“What leadership means is the courage it takes to talk about things that, in the past, perhaps we wouldn’t have, because I’m not right all the time.” — Howard D. Schultz, Starbucks CEO in the NY Times
If you read Pour Your Heart Into It, as I did, you came away believing that Howard Schultz was one of the great entrepreneurs of the new millenium. And he was. Starbucks was his dream, even if he almost named it after the Pequod (the ship in Melville’s Moby Dick) rather than the first mate, Starbuck. The rest, as they say, is history.
Schultz retired from Starbucks to live the life that he had worked so hard to enjoy. The only problem was, Starbucks took a nose-dive. They opened too many stores, stocked too much merchandise, lost their appeal to trendsetters, and became another mass-market retailer. Schultz returned to turn around the company only to find it a much different company than when he left.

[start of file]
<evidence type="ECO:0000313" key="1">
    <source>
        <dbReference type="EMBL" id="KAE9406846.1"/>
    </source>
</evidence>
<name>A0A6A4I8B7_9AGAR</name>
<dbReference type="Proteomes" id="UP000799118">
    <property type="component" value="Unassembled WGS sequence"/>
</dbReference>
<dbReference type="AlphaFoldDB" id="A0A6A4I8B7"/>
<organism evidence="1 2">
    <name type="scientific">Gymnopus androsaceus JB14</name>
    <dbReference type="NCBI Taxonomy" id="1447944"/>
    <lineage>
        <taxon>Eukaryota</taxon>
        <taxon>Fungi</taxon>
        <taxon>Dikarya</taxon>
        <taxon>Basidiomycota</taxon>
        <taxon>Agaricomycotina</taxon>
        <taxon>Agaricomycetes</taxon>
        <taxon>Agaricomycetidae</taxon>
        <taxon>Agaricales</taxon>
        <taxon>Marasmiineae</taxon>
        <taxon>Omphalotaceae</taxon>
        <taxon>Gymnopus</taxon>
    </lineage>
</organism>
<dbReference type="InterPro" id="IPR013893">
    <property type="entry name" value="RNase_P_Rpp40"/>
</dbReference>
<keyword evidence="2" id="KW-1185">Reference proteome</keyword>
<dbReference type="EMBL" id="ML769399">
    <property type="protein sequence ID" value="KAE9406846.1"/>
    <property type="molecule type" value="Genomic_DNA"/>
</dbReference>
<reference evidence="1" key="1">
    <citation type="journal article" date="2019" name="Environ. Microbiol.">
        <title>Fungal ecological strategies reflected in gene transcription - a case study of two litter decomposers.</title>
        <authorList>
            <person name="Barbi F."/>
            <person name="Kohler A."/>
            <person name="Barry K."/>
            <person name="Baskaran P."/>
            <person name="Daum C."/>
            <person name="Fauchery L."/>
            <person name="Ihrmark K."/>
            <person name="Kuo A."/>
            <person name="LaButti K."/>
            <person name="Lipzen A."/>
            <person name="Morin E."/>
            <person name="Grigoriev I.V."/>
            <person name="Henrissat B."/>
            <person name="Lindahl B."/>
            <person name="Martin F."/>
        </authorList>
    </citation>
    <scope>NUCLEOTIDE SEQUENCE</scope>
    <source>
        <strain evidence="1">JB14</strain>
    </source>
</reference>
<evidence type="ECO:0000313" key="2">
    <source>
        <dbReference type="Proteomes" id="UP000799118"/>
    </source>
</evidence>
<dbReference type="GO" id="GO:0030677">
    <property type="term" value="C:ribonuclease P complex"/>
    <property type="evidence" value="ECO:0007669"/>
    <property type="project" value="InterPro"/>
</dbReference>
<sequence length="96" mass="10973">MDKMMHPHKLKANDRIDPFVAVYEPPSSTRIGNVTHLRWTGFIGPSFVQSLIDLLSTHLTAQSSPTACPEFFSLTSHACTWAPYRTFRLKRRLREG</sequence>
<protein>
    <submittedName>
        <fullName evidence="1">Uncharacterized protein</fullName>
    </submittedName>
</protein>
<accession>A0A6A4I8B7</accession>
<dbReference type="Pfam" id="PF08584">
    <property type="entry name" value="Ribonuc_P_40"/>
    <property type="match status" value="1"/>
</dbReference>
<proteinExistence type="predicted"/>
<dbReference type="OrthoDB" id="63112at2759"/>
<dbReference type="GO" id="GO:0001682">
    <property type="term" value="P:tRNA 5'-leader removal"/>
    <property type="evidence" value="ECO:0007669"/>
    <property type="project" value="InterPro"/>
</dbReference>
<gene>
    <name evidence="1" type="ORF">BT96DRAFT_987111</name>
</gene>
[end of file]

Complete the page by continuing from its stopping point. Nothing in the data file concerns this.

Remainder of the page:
But Schultz learned to listen. And he learned to listen even when his instinct told him differently. The company’s recovery now appears to be on solid ground, and Howard Schultz is now more “humble” and collaborative than before.
While I realize that not all business leadership principles can be translated to church, this one can. I’m talking to pastors here, because I’ve learned this lesson the hard way myself. Learn to listen. Because, as Howard Schultz says, you’re not right all the time. Good advice.